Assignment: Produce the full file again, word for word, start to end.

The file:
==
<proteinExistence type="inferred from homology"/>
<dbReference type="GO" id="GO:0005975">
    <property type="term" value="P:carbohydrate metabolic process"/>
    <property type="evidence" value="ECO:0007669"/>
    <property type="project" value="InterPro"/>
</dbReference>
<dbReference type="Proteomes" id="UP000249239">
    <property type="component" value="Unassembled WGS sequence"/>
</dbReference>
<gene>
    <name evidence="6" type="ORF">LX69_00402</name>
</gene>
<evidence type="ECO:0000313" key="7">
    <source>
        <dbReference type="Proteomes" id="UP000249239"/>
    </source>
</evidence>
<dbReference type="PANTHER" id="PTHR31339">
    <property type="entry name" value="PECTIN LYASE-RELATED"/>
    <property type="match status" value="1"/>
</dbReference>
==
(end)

<proteinExistence type="inferred from homology"/>
<dbReference type="GO" id="GO:0005975">
    <property type="term" value="P:carbohydrate metabolic process"/>
    <property type="evidence" value="ECO:0007669"/>
    <property type="project" value="InterPro"/>
</dbReference>
<dbReference type="Proteomes" id="UP000249239">
    <property type="component" value="Unassembled WGS sequence"/>
</dbReference>
<gene>
    <name evidence="6" type="ORF">LX69_00402</name>
</gene>
<evidence type="ECO:0000313" key="7">
    <source>
        <dbReference type="Proteomes" id="UP000249239"/>
    </source>
</evidence>
<dbReference type="PANTHER" id="PTHR31339">
    <property type="entry name" value="PECTIN LYASE-RELATED"/>
    <property type="match status" value="1"/>
</dbReference>